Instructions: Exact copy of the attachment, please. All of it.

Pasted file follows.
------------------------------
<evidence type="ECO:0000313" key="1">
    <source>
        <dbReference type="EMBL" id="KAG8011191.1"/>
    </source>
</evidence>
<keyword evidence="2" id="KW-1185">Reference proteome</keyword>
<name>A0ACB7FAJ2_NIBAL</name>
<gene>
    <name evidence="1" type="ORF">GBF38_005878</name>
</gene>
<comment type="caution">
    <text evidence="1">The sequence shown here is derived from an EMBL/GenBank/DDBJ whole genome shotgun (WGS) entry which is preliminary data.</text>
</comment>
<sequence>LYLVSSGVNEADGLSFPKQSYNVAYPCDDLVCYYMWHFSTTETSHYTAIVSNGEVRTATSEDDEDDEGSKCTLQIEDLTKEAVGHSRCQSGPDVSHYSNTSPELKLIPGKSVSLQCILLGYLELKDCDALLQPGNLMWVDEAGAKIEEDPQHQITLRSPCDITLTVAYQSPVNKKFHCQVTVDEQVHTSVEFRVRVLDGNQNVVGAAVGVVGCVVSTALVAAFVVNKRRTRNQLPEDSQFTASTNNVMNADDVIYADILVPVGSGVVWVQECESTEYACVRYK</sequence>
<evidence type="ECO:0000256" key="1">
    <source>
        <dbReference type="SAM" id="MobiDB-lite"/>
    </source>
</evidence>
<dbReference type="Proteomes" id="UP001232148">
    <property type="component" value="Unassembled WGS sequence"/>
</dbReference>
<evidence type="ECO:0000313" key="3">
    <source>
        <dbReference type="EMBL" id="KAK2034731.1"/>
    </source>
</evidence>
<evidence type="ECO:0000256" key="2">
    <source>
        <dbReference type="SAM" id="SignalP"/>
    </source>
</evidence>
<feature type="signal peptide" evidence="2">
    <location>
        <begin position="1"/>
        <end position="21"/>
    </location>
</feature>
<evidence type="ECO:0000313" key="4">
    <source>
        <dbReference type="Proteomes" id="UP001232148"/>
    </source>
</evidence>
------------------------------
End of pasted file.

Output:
<evidence type="ECO:0000313" key="1">
    <source>
        <dbReference type="EMBL" id="KAG8011191.1"/>
    </source>
</evidence>
<keyword evidence="2" id="KW-1185">Reference proteome</keyword>
<name>A0ACB7FAJ2_NIBAL</name>
<gene>
    <name evidence="1" type="ORF">GBF38_005878</name>
</gene>
<comment type="caution">
    <text evidence="1">The sequence shown here is derived from an EMBL/GenBank/DDBJ whole genome shotgun (WGS) entry which is preliminary data.</text>
</comment>
<sequence>LYLVSSGVNEADGLSFPKQSYNVAYPCDDLVCYYMWHFSTTETSHYTAIVSNGEVRTATSEDDEDDEGSKCTLQIEDLTKEAVGHSRCQSGPDVSHYSNTSPELKLIPGKSVSLQCILLGYLELKDCDALLQPGNLMWVDEAGAKIEEDPQHQITLRSPCDITLTVAYQSPVNKKFHCQVTVDEQVHTSVEFRVRVLDGNQNVVGAAVGVVGCVVSTALVAAFVVNKRRTRNQLPEDSQFTASTNNVMNADDVIYADILVPVGSGVVWVQECESTEYACVRYK</sequence>
<evidence type="ECO:0000256" key="1">
    <source>
        <dbReference type="SAM" id="MobiDB-lite"/>
    </source>
</evidence>
<dbReference type="Proteomes" id="UP001232148">
    <property type="component" value="Unassembled WGS sequence"/>
</dbReference>
<evidence type="ECO:0000313" key="3">
    <source>
        <dbReference type="EMBL" id="KAK2034731.1"/>
    </source>
</evidence>
<evidence type="ECO:0000256" key="2">
    <source>
        <dbReference type="SAM" id="SignalP"/>
    </source>
</evidence>
<feature type="signal peptide" evidence="2">
    <location>
        <begin position="1"/>
        <end position="21"/>
    </location>
</feature>
<evidence type="ECO:0000313" key="4">
    <source>
        <dbReference type="Proteomes" id="UP001232148"/>
    </source>
</evidence>